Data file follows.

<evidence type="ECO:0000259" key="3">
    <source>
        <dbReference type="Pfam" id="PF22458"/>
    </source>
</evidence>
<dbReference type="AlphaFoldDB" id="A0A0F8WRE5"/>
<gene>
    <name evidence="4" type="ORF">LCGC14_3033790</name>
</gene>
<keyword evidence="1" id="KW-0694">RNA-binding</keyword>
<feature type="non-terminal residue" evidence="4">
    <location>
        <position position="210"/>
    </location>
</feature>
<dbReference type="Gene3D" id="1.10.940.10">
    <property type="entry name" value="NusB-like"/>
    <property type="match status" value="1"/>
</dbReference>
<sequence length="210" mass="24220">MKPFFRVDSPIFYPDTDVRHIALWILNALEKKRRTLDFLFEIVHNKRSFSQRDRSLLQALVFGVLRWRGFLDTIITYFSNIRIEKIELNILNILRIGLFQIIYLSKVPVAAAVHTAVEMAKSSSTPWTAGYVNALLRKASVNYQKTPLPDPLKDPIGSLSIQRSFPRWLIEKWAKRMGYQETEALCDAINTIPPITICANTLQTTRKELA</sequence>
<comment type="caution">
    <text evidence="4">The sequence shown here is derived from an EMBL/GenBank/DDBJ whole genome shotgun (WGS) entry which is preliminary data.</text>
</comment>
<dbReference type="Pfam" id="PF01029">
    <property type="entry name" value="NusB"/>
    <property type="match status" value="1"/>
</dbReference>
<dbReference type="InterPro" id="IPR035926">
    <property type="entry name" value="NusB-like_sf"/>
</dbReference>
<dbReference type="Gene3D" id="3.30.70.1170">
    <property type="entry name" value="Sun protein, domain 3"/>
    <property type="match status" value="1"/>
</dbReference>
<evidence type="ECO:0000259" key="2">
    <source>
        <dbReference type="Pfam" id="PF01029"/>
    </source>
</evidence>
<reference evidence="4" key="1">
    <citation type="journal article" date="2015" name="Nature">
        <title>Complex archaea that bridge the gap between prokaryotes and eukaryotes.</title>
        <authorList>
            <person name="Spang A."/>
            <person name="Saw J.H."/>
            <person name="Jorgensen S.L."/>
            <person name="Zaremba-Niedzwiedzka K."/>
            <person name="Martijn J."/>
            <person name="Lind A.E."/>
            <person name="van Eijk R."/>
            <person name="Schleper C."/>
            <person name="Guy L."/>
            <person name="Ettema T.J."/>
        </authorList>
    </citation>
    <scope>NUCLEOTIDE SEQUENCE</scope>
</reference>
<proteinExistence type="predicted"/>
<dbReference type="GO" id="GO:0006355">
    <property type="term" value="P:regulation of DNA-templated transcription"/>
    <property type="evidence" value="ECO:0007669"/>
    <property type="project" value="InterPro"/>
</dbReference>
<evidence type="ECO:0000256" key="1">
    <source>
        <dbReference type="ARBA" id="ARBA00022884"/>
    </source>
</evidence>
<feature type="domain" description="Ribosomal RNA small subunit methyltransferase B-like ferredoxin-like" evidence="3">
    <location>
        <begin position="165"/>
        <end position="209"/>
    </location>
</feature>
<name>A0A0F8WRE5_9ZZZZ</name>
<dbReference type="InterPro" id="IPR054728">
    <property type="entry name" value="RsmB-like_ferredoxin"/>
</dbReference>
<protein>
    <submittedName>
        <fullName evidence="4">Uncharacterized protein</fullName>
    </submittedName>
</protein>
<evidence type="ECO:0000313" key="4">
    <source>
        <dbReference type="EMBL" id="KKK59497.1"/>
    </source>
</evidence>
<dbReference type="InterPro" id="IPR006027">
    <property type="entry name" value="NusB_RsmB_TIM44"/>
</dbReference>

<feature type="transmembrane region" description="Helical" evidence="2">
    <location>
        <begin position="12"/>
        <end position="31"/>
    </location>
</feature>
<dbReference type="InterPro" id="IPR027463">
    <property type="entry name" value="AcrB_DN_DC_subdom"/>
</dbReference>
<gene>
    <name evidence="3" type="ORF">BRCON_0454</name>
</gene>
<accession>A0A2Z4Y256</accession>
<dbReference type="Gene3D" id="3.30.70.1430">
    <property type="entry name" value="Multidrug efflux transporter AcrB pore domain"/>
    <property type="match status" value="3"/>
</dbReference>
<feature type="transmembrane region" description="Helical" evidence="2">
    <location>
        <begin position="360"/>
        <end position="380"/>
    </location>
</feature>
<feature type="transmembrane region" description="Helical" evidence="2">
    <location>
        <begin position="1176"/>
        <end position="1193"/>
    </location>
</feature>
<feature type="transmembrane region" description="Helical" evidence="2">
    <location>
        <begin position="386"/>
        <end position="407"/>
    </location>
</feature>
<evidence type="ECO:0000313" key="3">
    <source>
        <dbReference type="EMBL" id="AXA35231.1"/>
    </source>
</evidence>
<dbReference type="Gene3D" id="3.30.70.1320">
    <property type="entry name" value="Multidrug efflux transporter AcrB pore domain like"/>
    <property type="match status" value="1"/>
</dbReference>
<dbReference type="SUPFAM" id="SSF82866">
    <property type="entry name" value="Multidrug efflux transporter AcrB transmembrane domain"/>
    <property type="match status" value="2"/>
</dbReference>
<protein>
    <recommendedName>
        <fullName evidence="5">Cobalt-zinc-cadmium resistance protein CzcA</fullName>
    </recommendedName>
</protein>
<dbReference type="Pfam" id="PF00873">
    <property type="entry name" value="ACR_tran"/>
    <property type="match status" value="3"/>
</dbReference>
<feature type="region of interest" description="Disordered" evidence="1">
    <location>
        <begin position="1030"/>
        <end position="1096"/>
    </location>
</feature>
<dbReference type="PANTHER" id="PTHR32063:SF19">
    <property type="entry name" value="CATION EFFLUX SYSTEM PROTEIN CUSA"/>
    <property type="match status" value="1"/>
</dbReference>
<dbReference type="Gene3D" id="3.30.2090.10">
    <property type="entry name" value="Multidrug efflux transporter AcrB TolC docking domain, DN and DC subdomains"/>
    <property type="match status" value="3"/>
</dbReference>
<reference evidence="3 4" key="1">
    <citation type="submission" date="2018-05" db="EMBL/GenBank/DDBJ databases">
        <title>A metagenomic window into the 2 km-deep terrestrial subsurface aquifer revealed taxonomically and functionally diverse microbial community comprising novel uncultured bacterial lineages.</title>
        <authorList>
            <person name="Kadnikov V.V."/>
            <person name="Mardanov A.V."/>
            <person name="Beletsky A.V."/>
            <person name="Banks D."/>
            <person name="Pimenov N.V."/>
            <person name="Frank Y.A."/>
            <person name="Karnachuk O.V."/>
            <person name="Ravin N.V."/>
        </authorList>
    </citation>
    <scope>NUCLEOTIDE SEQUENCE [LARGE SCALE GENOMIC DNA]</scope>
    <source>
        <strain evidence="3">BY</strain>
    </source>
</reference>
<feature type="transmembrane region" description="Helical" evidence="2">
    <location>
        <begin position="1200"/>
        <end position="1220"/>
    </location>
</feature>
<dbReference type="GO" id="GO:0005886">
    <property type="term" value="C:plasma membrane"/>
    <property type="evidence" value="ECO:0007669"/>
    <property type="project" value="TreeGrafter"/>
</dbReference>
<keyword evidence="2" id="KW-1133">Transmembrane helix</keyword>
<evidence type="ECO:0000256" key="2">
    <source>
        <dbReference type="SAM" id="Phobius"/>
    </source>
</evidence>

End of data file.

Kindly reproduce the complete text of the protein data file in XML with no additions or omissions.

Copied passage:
<evidence type="ECO:0000259" key="3">
    <source>
        <dbReference type="Pfam" id="PF22458"/>
    </source>
</evidence>
<dbReference type="AlphaFoldDB" id="A0A0F8WRE5"/>
<gene>
    <name evidence="4" type="ORF">LCGC14_3033790</name>
</gene>
<keyword evidence="1" id="KW-0694">RNA-binding</keyword>
<feature type="non-terminal residue" evidence="4">
    <location>
        <position position="210"/>
    </location>
</feature>
<dbReference type="Gene3D" id="1.10.940.10">
    <property type="entry name" value="NusB-like"/>
    <property type="match status" value="1"/>
</dbReference>
<sequence length="210" mass="24220">MKPFFRVDSPIFYPDTDVRHIALWILNALEKKRRTLDFLFEIVHNKRSFSQRDRSLLQALVFGVLRWRGFLDTIITYFSNIRIEKIELNILNILRIGLFQIIYLSKVPVAAAVHTAVEMAKSSSTPWTAGYVNALLRKASVNYQKTPLPDPLKDPIGSLSIQRSFPRWLIEKWAKRMGYQETEALCDAINTIPPITICANTLQTTRKELA</sequence>
<comment type="caution">
    <text evidence="4">The sequence shown here is derived from an EMBL/GenBank/DDBJ whole genome shotgun (WGS) entry which is preliminary data.</text>
</comment>
<dbReference type="Pfam" id="PF01029">
    <property type="entry name" value="NusB"/>
    <property type="match status" value="1"/>
</dbReference>
<dbReference type="InterPro" id="IPR035926">
    <property type="entry name" value="NusB-like_sf"/>
</dbReference>
<dbReference type="Gene3D" id="3.30.70.1170">
    <property type="entry name" value="Sun protein, domain 3"/>
    <property type="match status" value="1"/>
</dbReference>
<evidence type="ECO:0000259" key="2">
    <source>
        <dbReference type="Pfam" id="PF01029"/>
    </source>
</evidence>
<reference evidence="4" key="1">
    <citation type="journal article" date="2015" name="Nature">
        <title>Complex archaea that bridge the gap between prokaryotes and eukaryotes.</title>
        <authorList>
            <person name="Spang A."/>
            <person name="Saw J.H."/>
            <person name="Jorgensen S.L."/>
            <person name="Zaremba-Niedzwiedzka K."/>
            <person name="Martijn J."/>
            <person name="Lind A.E."/>
            <person name="van Eijk R."/>
            <person name="Schleper C."/>
            <person name="Guy L."/>
            <person name="Ettema T.J."/>
        </authorList>
    </citation>
    <scope>NUCLEOTIDE SEQUENCE</scope>
</reference>
<proteinExistence type="predicted"/>
<dbReference type="GO" id="GO:0006355">
    <property type="term" value="P:regulation of DNA-templated transcription"/>
    <property type="evidence" value="ECO:0007669"/>
    <property type="project" value="InterPro"/>
</dbReference>
<evidence type="ECO:0000256" key="1">
    <source>
        <dbReference type="ARBA" id="ARBA00022884"/>
    </source>
</evidence>
<feature type="domain" description="Ribosomal RNA small subunit methyltransferase B-like ferredoxin-like" evidence="3">
    <location>
        <begin position="165"/>
        <end position="209"/>
    </location>
</feature>
<name>A0A0F8WRE5_9ZZZZ</name>
<dbReference type="InterPro" id="IPR054728">
    <property type="entry name" value="RsmB-like_ferredoxin"/>
</dbReference>
<protein>
    <submittedName>
        <fullName evidence="4">Uncharacterized protein</fullName>
    </submittedName>
</protein>
<evidence type="ECO:0000313" key="4">
    <source>
        <dbReference type="EMBL" id="KKK59497.1"/>
    </source>
</evidence>
<dbReference type="InterPro" id="IPR006027">
    <property type="entry name" value="NusB_RsmB_TIM44"/>
</dbReference>

<feature type="transmembrane region" description="Helical" evidence="2">
    <location>
        <begin position="12"/>
        <end position="31"/>
    </location>
</feature>
<dbReference type="InterPro" id="IPR027463">
    <property type="entry name" value="AcrB_DN_DC_subdom"/>
</dbReference>
<gene>
    <name evidence="3" type="ORF">BRCON_0454</name>
</gene>
<accession>A0A2Z4Y256</accession>
<dbReference type="Gene3D" id="3.30.70.1430">
    <property type="entry name" value="Multidrug efflux transporter AcrB pore domain"/>
    <property type="match status" value="3"/>
</dbReference>
<feature type="transmembrane region" description="Helical" evidence="2">
    <location>
        <begin position="360"/>
        <end position="380"/>
    </location>
</feature>
<feature type="transmembrane region" description="Helical" evidence="2">
    <location>
        <begin position="1176"/>
        <end position="1193"/>
    </location>
</feature>
<feature type="transmembrane region" description="Helical" evidence="2">
    <location>
        <begin position="386"/>
        <end position="407"/>
    </location>
</feature>
<evidence type="ECO:0000313" key="3">
    <source>
        <dbReference type="EMBL" id="AXA35231.1"/>
    </source>
</evidence>
<dbReference type="Gene3D" id="3.30.70.1320">
    <property type="entry name" value="Multidrug efflux transporter AcrB pore domain like"/>
    <property type="match status" value="1"/>
</dbReference>
<dbReference type="SUPFAM" id="SSF82866">
    <property type="entry name" value="Multidrug efflux transporter AcrB transmembrane domain"/>
    <property type="match status" value="2"/>
</dbReference>
<protein>
    <recommendedName>
        <fullName evidence="5">Cobalt-zinc-cadmium resistance protein CzcA</fullName>
    </recommendedName>
</protein>
<dbReference type="Pfam" id="PF00873">
    <property type="entry name" value="ACR_tran"/>
    <property type="match status" value="3"/>
</dbReference>
<feature type="region of interest" description="Disordered" evidence="1">
    <location>
        <begin position="1030"/>
        <end position="1096"/>
    </location>
</feature>
<dbReference type="PANTHER" id="PTHR32063:SF19">
    <property type="entry name" value="CATION EFFLUX SYSTEM PROTEIN CUSA"/>
    <property type="match status" value="1"/>
</dbReference>
<dbReference type="Gene3D" id="3.30.2090.10">
    <property type="entry name" value="Multidrug efflux transporter AcrB TolC docking domain, DN and DC subdomains"/>
    <property type="match status" value="3"/>
</dbReference>
<reference evidence="3 4" key="1">
    <citation type="submission" date="2018-05" db="EMBL/GenBank/DDBJ databases">
        <title>A metagenomic window into the 2 km-deep terrestrial subsurface aquifer revealed taxonomically and functionally diverse microbial community comprising novel uncultured bacterial lineages.</title>
        <authorList>
            <person name="Kadnikov V.V."/>
            <person name="Mardanov A.V."/>
            <person name="Beletsky A.V."/>
            <person name="Banks D."/>
            <person name="Pimenov N.V."/>
            <person name="Frank Y.A."/>
            <person name="Karnachuk O.V."/>
            <person name="Ravin N.V."/>
        </authorList>
    </citation>
    <scope>NUCLEOTIDE SEQUENCE [LARGE SCALE GENOMIC DNA]</scope>
    <source>
        <strain evidence="3">BY</strain>
    </source>
</reference>
<feature type="transmembrane region" description="Helical" evidence="2">
    <location>
        <begin position="1200"/>
        <end position="1220"/>
    </location>
</feature>
<dbReference type="GO" id="GO:0005886">
    <property type="term" value="C:plasma membrane"/>
    <property type="evidence" value="ECO:0007669"/>
    <property type="project" value="TreeGrafter"/>
</dbReference>
<keyword evidence="2" id="KW-1133">Transmembrane helix</keyword>
<evidence type="ECO:0000256" key="2">
    <source>
        <dbReference type="SAM" id="Phobius"/>
    </source>
</evidence>